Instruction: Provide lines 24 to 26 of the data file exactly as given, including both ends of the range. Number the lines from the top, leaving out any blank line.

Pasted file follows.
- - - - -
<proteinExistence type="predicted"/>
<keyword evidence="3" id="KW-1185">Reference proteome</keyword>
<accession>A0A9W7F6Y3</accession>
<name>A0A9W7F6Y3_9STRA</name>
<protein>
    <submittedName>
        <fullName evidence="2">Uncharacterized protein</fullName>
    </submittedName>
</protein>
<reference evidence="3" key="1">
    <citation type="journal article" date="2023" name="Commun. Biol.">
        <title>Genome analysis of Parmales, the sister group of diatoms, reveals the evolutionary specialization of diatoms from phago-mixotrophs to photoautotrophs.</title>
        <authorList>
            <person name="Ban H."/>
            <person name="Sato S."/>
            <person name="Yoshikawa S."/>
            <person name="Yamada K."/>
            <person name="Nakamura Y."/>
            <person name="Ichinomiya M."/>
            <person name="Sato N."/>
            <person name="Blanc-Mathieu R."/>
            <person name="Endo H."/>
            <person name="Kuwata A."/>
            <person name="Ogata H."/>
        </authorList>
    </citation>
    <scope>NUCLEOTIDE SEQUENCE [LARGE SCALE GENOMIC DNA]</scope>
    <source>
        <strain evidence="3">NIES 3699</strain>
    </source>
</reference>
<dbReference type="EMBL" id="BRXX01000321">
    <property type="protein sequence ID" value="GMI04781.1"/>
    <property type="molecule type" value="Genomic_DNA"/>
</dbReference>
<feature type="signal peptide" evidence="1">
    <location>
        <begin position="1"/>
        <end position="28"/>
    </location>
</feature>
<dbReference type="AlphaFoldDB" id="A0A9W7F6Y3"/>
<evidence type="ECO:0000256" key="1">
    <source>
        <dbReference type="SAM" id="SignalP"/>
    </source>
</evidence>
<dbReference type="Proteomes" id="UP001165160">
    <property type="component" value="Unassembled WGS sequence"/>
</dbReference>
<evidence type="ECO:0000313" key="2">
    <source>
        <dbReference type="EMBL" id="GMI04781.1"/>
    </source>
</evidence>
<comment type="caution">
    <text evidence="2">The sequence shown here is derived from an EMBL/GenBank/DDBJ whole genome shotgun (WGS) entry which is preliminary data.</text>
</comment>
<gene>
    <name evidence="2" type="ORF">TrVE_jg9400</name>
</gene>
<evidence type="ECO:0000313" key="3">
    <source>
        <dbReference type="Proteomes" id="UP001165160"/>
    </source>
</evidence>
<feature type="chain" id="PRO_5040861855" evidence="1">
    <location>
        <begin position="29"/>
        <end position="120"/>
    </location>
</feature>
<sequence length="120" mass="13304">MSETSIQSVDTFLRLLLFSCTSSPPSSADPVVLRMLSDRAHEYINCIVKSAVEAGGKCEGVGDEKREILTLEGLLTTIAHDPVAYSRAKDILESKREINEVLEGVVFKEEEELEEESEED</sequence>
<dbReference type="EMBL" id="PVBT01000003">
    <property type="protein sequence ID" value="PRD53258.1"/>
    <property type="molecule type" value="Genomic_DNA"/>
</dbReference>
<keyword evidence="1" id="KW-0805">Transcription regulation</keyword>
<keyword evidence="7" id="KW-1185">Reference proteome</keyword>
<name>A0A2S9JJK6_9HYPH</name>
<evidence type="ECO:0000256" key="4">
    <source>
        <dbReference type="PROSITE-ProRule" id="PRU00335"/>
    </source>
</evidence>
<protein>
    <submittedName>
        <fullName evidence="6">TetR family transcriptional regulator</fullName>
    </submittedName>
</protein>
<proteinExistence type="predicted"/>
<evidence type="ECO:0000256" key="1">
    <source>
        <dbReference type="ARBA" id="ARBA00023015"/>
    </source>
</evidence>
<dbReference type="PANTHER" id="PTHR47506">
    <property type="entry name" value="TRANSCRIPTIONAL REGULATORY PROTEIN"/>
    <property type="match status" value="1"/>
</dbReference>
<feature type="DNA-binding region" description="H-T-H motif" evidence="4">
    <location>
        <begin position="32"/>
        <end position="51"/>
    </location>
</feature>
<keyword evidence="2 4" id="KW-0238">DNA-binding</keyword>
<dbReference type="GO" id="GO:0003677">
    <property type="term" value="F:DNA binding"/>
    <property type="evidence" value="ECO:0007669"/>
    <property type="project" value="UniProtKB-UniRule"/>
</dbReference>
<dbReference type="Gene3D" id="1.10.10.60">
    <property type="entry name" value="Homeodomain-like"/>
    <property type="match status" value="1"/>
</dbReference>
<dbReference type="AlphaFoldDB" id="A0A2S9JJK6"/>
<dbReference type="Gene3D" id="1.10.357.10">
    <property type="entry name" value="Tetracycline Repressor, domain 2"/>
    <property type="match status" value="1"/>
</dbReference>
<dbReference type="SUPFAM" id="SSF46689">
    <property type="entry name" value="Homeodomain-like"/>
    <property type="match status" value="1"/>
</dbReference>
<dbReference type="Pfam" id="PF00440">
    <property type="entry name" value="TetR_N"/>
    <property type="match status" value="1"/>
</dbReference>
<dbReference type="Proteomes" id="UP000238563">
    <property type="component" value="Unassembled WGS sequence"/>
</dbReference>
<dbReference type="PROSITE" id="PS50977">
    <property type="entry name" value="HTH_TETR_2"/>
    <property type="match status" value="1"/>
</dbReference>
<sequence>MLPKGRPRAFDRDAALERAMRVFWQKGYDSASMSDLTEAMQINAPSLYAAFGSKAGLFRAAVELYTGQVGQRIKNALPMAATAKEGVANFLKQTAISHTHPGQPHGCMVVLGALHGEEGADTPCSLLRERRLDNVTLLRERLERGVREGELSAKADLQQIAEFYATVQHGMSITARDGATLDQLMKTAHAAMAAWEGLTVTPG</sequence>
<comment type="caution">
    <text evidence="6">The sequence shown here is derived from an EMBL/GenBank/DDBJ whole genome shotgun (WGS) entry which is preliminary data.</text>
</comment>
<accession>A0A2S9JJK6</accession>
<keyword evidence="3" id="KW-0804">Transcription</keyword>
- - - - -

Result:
            <person name="Ogata H."/>
        </authorList>
    </citation>